Pardew’s achievements include getting Reading promoted from division two to division one, getting West Ham promoted to the Premiership, losing on penalties to Liverpool in the FA Cup final, winning a Football League Trophy at Southampton and …. well, that’s about it really. Pardew’s tenure at Charlton was less successful, where he took them down from the Premiership to mid-table Championship obscurity.
I am however sure Mike Ashley will be appointing Alan Pardew for purely footballing reasons and it will have nothing at all to do with suggestions that Ashley, Llambias and Pardew are old gambling buddies and that it’s just ‘jobs for the boys’. So I won’t mention that.
I suppose some Newcastle United supporters may welcome the appointment of Alan Pardew at the expense of Chris Hughton, but I suspect it will make most madder than an albino hitching a lift in a snow storm. Ashley is certainly chancing his hand with this one and for the sake of the Toon I hope it pays off. If it doesn’t, I would anticipate a lot of wailing and gnashing of teeth.
Om mani padme hum.
Okay, let’s take a more balanced look at Alan Pardew. Tell you what, let’s not. Instead I’ll give his win statistics with various clubs:
West Ham: 41.10%
In the interests of balance, though, it should be said that those aren’t too bad – if not outstanding – and are comparable to, say, David Moyse’s.
So where do we go from here?
It will be interesting to see who gets appointed as assistant manager. Presumably Hughton didn’t get a replacement for Calderwood because Ashley had been planning for some time to ditch him, but if Pardew is Ashley’s long-term vision then I would expect an assistant manager to be appointed very soon. Most reports seem to be suggesting that Peter Beardsley will be appointed as Pardew’s right-hand man, although whether or not that would be Pardew’s choice is another matter.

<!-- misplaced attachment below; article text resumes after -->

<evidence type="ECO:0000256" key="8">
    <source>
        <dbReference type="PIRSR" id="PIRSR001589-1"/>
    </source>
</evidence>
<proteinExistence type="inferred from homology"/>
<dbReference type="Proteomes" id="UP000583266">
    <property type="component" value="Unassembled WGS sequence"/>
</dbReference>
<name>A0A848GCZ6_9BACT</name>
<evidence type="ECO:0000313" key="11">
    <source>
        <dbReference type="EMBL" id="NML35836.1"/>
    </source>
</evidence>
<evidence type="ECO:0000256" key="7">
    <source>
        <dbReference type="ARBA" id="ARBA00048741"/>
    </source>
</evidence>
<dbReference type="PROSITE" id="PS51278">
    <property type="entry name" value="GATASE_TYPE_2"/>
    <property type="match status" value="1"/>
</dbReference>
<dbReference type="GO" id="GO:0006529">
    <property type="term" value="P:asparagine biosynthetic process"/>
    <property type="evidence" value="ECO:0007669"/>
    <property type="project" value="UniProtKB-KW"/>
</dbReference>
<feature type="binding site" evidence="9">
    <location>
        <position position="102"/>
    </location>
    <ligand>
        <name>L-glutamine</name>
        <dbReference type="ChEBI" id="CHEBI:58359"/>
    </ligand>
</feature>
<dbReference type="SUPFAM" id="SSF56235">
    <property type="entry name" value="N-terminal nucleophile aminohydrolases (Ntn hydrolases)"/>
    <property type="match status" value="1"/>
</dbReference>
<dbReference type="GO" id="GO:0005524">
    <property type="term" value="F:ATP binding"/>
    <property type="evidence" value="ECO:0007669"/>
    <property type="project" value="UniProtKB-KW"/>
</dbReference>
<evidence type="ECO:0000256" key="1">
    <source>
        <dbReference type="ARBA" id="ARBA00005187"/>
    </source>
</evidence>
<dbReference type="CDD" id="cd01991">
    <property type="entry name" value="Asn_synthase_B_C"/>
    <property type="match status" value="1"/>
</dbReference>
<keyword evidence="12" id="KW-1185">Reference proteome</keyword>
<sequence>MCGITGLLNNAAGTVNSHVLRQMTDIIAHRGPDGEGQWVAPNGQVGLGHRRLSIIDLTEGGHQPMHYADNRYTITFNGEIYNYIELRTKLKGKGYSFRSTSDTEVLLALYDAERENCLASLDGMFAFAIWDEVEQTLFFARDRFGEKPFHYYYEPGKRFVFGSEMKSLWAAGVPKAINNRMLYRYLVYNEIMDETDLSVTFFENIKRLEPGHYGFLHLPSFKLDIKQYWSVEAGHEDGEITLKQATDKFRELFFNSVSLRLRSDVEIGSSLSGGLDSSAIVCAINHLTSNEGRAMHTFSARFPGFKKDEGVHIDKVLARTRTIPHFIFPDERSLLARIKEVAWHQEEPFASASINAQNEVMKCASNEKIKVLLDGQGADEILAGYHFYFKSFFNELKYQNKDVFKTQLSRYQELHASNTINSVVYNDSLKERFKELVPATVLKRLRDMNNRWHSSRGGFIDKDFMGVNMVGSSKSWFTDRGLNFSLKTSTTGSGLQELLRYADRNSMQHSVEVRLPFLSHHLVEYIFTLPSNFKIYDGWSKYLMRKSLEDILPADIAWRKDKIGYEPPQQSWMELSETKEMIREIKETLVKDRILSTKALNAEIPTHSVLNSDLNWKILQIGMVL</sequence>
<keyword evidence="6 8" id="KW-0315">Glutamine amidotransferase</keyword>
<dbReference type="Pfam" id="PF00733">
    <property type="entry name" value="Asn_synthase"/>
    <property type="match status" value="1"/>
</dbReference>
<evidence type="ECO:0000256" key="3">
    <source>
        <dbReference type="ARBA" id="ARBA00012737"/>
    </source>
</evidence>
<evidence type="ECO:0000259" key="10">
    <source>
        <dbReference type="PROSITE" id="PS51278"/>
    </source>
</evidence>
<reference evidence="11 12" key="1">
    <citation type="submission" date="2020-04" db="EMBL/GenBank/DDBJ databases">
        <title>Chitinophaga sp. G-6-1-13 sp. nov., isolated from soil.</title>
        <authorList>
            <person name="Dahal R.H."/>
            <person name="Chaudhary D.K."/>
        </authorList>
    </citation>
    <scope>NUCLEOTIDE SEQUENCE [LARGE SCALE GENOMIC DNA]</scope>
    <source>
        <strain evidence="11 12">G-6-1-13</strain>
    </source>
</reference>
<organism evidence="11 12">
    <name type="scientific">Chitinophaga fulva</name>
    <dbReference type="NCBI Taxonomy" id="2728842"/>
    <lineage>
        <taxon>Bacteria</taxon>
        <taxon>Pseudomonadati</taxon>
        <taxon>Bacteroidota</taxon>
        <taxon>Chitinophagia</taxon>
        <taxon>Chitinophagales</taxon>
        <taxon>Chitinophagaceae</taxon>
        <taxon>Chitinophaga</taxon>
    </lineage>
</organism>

Then of course there’s the question of whether or not Ash will flash the cash and give Pardew some transfer funds. Pardew does have something of a reputation for buying wisely (and cheaply) and maybe that’s why Ashley employed him, following a lack of confidence in Hughton’s skills in the transfer market.
I’m still baffled by all this. There may indeed have been an argument to replace Chris Hughton with someone more experienced at some point but, save for a situation where relegation is looking like a real danger, that wasn’t this season. Or the next. Chris Hughton was taking this team forward and he deserved time to prove he could continue to do so.
More importantly, he was part of a stability that seemed to have settled on the club after years of turmoil and I think that was as important as anything else for Newcastle United. If Hughton had stalled, could take the club no further or we were in real danger of relegation then I could understand replacing him, but it seemed to me he was going in the right direction.
And even if you disagree with my remarks about giving Hughton a chance, I would suggest that Alan Pardew is hardly the ‘experienced manager’ to take Newcastle United forward. Then again he may prove me wrong – I hope so.
It looks like we’ve entering the Alan Pardew era and only time will tell how that goes.